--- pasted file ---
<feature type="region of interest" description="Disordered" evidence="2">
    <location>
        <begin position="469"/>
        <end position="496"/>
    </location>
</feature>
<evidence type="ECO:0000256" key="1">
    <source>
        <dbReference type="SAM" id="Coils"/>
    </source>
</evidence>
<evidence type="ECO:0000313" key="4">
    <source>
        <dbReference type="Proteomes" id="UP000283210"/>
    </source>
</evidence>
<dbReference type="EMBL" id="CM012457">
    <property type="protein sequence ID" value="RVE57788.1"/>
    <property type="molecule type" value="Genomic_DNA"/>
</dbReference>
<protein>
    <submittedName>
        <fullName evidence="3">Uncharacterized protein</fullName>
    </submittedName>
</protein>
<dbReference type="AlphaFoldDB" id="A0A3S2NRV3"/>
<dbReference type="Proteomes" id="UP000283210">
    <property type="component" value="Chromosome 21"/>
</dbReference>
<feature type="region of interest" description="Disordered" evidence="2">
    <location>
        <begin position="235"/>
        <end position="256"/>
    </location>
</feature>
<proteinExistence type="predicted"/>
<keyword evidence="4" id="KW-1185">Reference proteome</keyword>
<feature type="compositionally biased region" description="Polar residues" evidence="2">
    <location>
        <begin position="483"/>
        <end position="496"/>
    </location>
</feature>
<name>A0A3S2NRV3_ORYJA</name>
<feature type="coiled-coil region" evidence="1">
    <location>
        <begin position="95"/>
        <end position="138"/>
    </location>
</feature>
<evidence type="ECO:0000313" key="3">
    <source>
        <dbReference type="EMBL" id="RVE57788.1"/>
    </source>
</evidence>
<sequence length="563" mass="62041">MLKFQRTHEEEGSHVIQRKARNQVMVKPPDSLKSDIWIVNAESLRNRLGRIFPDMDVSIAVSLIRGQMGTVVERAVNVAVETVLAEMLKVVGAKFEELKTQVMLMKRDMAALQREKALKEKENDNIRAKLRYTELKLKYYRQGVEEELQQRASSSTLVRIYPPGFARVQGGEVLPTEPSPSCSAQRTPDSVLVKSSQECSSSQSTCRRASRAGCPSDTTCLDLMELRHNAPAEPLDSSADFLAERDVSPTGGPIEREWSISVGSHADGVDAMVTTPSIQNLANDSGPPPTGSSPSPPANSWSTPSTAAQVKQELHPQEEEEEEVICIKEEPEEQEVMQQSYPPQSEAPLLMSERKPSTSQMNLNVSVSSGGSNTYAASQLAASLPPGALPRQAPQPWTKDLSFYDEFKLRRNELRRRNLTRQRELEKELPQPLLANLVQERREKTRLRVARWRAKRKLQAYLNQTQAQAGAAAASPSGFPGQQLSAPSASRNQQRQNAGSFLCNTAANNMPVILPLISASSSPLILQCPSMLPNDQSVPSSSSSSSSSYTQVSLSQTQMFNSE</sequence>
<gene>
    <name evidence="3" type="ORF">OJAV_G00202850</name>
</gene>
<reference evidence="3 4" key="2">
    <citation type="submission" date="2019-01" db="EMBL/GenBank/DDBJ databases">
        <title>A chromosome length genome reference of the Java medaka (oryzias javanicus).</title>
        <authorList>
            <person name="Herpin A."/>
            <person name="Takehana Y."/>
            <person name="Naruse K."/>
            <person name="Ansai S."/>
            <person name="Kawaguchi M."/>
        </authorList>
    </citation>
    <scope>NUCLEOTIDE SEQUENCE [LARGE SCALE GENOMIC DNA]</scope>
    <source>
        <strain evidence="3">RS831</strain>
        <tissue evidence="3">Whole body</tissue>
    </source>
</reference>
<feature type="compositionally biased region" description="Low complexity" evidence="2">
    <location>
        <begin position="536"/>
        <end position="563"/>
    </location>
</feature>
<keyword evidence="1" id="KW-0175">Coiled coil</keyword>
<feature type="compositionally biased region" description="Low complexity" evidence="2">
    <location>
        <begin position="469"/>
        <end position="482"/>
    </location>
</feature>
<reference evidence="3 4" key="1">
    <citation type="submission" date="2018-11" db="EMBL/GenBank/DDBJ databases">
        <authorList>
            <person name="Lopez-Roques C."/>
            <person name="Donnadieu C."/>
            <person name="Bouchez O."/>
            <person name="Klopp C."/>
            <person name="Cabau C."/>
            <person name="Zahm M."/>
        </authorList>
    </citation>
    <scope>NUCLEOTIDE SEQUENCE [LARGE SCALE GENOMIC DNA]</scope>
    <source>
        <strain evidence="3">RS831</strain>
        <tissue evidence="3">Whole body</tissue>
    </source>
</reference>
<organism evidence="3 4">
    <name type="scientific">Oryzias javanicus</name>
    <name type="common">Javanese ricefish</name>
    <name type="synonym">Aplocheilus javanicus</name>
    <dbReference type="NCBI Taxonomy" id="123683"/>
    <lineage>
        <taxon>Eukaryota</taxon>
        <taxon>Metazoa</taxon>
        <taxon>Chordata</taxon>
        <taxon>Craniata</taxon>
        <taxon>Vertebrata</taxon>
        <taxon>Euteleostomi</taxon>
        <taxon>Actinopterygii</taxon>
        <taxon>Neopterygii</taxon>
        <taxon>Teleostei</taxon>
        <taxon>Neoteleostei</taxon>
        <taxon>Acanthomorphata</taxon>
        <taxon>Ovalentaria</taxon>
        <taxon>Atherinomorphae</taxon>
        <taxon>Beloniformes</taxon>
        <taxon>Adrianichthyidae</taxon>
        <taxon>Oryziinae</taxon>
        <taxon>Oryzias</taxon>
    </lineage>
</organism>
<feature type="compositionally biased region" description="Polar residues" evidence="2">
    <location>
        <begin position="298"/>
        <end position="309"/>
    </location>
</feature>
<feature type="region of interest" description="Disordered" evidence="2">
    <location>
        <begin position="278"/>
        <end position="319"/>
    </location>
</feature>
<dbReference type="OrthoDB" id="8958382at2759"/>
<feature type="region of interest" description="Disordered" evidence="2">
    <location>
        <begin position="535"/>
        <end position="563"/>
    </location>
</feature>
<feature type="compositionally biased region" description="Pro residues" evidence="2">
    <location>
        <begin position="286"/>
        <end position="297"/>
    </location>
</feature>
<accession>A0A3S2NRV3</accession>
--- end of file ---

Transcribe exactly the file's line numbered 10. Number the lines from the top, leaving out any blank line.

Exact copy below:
    </source>